It’s so hard to believe that anything good exists when something like this happens. This is not supposed to happen. I never thought we would be here 4 years ago. She fought and won everytime there happened to be a roadblock. It was so hard to see her mother, father and sister walk away from this a threesome. But then something happened. You see for 4 years we have been praying for a miracle to cure Emily. And through this, the city of Chicago rallied together. Everyone wore green and purple. Green is the color of Lymphoma and Purple is Em’s favorite color. Every porch light was lit up green or purple. She became an honorary Chicago Police Officer, she has a street named after her, Taylor Swift called her and dedicated her opening tour in Tokyo to her by wearing a lime green dress with back up wearing purple. Every one in the crowd had green and purple light up bracelets. It was incredible. They say it takes a village/community to raise a child…in this case it took a child to bring a community together. She was on the news, front page of the Sun-Times and Tribune, talking about staying positive, NO MATTER WHAT! She was a force. And that force is missed.

    As we sat in church on Saturday, the priest said something very interesting. He said, “People all over the world were praying for a miracle for Emily. And little did we know, she WAS the miracle. She did in her short life what a true miracle does. She brought people together, she taught us to love fiercely, she taught us to be selfless. But most of all she taught us to smile and be happy no matter what.

    This is a poem that was read at her eulogy. This is Emily.

    Not too long ago in Heaven there was a little soul who took wonder in observing the world. She especially enjoyed the love she saw there and often expressed this joy with God. One day however the little soul was sad, for on this day she saw suffering in the world. She approached God and sadly asked, “Why do bad things happen; why is there suffering in the world?” God paused for a moment and replied, “Little soul, do not be sad, for the suffering you see, unlocks the love in people’s hearts.” The little soul was confused. “What do you mean,” she asked.” God replied, “Have you not noticed the goodness and love that is the offspring of that suffering? Look at how people come together, drop their differences and show their love and compassion for those who suffer. All their other motivations disappear and they become motivated by love alone.” The little soul began to understand and listened attentively as God continued, “The suffering soul unlocks the love in people’s hearts much like the sun and the rain unlock the flower within the seed. I created everyone with endless love in their heart, but unfortunately most people keep it locked up and hardly share it with anyone. They are afraid to let their love shine freely, because they are afraid of being hurt. But a suffering soul unlocks that love. I tell you this – it is the greatest miracle of all. Many souls have bravely chosen to go into the world and suffer – to unlock this love – to create this miracle – for the good of all humanity.”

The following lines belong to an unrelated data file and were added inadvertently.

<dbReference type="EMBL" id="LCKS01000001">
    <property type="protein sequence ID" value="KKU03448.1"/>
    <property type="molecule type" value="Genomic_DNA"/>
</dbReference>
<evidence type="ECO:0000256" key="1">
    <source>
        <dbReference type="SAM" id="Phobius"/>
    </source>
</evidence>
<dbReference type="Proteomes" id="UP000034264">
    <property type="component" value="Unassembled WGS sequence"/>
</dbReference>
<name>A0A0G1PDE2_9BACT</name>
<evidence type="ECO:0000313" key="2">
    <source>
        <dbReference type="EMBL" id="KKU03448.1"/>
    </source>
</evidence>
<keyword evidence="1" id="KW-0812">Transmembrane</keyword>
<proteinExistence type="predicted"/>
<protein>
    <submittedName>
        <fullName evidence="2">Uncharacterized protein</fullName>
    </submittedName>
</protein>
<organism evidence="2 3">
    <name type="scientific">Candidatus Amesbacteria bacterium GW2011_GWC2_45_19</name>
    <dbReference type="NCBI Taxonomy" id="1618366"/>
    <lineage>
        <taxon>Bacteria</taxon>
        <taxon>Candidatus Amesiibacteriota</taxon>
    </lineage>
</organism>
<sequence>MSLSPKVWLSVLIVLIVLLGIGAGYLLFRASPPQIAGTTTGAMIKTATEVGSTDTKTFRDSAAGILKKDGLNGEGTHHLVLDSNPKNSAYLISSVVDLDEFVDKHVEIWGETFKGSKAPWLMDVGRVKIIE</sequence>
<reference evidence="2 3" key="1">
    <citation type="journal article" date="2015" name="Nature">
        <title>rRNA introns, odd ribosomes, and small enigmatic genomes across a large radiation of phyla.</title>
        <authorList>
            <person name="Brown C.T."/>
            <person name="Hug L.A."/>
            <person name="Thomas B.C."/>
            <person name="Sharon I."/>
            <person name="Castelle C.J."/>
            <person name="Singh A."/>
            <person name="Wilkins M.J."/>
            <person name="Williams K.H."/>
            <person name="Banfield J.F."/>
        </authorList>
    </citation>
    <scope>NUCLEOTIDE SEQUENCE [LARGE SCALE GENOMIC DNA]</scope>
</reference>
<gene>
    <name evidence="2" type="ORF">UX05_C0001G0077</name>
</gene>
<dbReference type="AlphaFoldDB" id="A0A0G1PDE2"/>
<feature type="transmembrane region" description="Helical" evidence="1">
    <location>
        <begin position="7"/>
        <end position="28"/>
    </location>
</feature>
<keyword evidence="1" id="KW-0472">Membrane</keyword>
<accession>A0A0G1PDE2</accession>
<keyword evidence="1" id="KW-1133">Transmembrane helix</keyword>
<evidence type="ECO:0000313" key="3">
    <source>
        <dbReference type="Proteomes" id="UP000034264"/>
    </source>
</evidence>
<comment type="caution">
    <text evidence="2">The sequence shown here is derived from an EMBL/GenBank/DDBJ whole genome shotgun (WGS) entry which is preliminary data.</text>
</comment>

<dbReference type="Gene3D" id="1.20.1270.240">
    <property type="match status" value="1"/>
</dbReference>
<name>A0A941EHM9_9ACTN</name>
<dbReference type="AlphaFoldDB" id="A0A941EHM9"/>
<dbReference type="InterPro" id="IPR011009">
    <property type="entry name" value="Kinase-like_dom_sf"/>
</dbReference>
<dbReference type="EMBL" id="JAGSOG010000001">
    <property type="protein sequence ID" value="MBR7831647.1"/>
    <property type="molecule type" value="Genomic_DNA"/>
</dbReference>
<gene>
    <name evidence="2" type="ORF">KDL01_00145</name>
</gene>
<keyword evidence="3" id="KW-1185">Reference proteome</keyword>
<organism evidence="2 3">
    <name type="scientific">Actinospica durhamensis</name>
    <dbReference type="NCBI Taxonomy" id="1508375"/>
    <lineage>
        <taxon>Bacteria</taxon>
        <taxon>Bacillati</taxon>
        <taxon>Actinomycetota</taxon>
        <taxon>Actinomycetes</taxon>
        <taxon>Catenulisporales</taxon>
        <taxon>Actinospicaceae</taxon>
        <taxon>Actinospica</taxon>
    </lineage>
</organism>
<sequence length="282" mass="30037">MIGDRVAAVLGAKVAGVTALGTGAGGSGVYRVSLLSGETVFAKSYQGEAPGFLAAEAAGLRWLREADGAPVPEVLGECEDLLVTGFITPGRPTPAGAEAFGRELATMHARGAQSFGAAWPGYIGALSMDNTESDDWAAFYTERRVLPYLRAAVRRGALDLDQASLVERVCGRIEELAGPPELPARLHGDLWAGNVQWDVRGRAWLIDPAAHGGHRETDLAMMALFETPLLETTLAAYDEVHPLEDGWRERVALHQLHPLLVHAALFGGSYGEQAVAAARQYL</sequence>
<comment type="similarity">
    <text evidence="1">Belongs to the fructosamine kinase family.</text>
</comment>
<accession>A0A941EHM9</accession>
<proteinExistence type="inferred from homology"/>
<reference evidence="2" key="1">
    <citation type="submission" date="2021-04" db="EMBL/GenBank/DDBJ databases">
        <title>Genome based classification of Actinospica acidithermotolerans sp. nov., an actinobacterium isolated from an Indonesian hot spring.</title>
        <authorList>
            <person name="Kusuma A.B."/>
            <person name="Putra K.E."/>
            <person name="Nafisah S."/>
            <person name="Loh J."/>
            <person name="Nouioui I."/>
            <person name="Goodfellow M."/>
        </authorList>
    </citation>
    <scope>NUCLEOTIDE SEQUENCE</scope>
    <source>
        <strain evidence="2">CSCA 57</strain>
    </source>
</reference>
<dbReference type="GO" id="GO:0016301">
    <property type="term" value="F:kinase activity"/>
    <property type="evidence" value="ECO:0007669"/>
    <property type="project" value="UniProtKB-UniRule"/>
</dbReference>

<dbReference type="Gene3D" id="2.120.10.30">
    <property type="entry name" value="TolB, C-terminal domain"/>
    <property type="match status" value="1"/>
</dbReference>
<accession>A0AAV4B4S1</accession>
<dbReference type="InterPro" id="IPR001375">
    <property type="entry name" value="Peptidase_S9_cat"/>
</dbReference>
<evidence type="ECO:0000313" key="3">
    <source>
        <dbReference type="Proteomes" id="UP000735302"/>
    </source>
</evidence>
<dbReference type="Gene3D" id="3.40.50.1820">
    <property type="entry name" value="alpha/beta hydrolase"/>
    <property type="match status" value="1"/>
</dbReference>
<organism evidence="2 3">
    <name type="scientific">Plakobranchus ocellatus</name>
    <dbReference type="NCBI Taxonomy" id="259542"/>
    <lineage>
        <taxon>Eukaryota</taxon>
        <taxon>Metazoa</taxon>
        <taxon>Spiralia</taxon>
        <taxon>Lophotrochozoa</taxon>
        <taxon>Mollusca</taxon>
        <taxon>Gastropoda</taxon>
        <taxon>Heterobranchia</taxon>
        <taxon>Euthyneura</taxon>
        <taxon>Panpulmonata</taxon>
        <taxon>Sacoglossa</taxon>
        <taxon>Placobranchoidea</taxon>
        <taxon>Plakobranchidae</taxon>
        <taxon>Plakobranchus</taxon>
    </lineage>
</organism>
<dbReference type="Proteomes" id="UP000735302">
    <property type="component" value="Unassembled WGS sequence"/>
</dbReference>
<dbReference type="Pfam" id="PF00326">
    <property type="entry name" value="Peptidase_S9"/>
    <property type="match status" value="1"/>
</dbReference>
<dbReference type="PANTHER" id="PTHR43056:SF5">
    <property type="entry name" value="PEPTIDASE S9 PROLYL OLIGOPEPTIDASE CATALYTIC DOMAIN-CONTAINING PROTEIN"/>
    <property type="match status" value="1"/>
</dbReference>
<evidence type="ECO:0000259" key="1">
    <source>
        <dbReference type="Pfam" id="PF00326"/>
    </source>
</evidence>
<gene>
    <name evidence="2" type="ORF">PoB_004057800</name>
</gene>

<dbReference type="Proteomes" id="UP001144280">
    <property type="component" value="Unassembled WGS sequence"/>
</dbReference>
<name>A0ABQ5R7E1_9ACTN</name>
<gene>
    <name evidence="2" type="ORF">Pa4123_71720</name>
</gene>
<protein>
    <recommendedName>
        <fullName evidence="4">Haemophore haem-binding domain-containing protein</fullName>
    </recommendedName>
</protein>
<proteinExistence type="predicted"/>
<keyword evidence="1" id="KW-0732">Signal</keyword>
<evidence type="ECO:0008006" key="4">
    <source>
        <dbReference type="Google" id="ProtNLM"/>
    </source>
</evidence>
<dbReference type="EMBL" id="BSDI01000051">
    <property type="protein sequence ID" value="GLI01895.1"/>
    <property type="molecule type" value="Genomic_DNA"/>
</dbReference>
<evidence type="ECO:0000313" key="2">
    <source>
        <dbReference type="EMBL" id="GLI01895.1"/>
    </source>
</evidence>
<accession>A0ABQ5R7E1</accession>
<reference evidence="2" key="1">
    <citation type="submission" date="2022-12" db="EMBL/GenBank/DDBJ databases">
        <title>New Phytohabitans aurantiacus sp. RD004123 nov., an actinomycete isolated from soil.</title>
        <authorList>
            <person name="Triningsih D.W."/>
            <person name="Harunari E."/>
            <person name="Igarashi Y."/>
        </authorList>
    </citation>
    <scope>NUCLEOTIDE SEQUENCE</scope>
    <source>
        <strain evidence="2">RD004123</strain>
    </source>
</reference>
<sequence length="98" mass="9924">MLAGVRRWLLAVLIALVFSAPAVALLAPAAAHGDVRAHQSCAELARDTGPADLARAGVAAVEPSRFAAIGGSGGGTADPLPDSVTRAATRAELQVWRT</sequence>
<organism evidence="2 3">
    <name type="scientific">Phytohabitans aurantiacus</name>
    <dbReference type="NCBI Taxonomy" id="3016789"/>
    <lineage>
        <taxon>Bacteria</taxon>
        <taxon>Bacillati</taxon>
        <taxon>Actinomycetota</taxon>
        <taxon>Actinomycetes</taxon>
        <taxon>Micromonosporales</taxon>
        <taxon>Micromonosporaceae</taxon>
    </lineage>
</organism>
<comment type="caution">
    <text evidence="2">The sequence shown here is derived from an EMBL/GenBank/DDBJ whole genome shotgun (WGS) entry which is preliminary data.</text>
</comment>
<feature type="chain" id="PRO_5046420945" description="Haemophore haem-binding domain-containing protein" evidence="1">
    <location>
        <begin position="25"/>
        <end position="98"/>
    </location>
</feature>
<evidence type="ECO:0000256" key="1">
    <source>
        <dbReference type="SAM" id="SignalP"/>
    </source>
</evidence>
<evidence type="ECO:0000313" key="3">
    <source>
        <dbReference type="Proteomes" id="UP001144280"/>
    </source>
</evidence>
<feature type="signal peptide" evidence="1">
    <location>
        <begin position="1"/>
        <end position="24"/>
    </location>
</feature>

Just then the little soul got a wonderful idea and could hardly contain herself. With her wings fluttering, bouncing up and down, the little soul excitedly replied, “I am brave; let me go! I would like to go into the world and suffer so that I can unlock the goodness and love in people’s hearts! I want to create that miracle!” God smiled and said, “You are a brave soul I know, and thus I will grant your request. But even though you are very brave you will not be able to do this alone. I have known since the beginning of time that you would ask for this and so I have carefully selected many souls to care for you on your journey. Those souls will help you create your miracle; however they will also share in your suffering. Two of these souls are most special and will care for you, help you and suffer along with you, far beyond the others. They have already chosen a name for you. God and the brave little soul shared a smile, and then embraced.

    In parting, God said, “Do not forget little soul that I will be with you always. Although you have agreed to bear the pain, you will do so through my strength. And if the time should come when you feel that you have suffered enough, just say the word, think the thought, and you will be healed.” Thus at that moment the brave little soul was born into the world, and through her suffering and God’s strength, she unlocked the goodness and love in people’s hearts. For so many people dropped their differences and came together to show their love. Priorities became properly aligned. People gave from their hearts. Those that were always too busy found time. Many began new spiritual journeys – some regained lost faith – many came back to God. Parents hugged their children tighter. Friends and family grew closer. Old friends got together and new friendships were made. Distant family reunited, and every family spent more time together. Everyone prayed. Peace and love reigned. Lives changed forever. It was good. The world was a better place. The miracle had happened. God was pleased.

    • I am so sorry for you & your family’s loss. It definitely is unfair when kids get sick & have to deal with so much in their short lives. I’m sure your neice was a beautiful little girl. The words that you wrote were beautiful. The poem touched my heart.

    • Oh, Jami, I’m so sorry for your family’s loss. The magnitude of that pain is unimaginable. Thank you for sharing the story. It’s beautiful.

  2. Your overwhelming pain and angst is so visible in your own words, I’m glad you can find some comfort and a bit of understanding in the words of others. I keep your family in my prayers.

  3. I am so deeply sorry Noelle is suffering as I deeply sorry that you all are suffering with her and for her. She has been and obviously continues to be brave.

    I do love the passage that you found and Im glad you found it to be right.

    Love you,